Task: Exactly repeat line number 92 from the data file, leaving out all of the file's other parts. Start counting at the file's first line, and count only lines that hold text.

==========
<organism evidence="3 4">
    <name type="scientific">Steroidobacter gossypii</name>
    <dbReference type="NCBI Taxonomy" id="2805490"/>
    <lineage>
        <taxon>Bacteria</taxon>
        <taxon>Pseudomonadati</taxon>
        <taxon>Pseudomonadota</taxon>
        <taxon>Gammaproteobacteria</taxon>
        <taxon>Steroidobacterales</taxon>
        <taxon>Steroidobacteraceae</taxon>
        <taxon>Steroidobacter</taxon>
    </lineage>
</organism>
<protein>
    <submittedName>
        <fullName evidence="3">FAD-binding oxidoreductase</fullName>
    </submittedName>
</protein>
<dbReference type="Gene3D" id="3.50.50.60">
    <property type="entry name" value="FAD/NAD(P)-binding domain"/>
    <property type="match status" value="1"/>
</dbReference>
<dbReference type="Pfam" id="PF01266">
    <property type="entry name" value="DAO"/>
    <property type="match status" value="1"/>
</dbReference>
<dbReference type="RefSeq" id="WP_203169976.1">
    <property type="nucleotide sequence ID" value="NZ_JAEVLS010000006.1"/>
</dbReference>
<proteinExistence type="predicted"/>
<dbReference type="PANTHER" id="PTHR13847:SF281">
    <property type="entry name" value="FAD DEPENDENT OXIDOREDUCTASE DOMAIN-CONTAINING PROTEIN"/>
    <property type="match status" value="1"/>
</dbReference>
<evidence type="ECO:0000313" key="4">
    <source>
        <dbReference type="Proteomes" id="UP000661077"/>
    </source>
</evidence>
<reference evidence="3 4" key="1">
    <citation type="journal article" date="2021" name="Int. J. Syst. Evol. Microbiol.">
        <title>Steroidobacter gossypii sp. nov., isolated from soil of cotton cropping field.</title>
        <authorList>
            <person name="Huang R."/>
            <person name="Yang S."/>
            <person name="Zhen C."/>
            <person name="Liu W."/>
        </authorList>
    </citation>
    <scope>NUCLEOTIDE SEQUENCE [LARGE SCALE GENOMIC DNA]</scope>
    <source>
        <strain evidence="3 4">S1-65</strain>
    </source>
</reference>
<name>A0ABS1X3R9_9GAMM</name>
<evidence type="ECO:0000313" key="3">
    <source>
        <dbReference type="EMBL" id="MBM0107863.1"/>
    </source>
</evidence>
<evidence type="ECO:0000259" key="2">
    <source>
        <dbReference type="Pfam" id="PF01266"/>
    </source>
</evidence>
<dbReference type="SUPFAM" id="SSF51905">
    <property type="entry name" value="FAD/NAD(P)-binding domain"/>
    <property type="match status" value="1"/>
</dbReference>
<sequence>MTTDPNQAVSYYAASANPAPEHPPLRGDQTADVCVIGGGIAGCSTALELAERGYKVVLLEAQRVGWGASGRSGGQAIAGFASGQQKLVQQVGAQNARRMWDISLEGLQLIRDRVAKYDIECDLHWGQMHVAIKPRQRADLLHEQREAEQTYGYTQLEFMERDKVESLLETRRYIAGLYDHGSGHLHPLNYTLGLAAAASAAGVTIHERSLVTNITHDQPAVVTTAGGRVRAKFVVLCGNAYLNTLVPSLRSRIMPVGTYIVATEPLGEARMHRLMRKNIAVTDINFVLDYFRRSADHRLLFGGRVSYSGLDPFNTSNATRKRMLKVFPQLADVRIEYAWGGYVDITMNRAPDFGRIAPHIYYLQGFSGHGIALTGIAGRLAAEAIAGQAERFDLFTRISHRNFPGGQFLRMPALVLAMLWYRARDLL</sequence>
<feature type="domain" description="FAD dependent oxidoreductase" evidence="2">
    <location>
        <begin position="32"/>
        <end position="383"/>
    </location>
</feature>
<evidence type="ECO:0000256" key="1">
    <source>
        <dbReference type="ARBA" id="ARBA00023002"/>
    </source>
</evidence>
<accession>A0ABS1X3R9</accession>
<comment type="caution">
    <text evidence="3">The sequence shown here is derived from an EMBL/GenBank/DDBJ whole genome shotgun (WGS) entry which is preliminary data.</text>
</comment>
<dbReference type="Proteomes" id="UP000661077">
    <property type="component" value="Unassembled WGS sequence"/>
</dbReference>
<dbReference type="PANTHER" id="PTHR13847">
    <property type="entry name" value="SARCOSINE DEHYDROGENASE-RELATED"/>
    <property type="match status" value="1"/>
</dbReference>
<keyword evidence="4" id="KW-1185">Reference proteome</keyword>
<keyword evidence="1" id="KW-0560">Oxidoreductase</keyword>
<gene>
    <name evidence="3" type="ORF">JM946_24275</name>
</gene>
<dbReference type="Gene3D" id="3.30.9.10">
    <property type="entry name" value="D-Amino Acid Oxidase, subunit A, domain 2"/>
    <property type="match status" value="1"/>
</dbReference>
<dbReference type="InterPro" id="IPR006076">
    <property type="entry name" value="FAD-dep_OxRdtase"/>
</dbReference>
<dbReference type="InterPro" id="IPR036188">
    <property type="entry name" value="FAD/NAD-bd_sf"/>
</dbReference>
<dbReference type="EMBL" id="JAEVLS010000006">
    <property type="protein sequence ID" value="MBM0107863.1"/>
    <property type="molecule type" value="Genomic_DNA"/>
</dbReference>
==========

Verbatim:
</dbReference>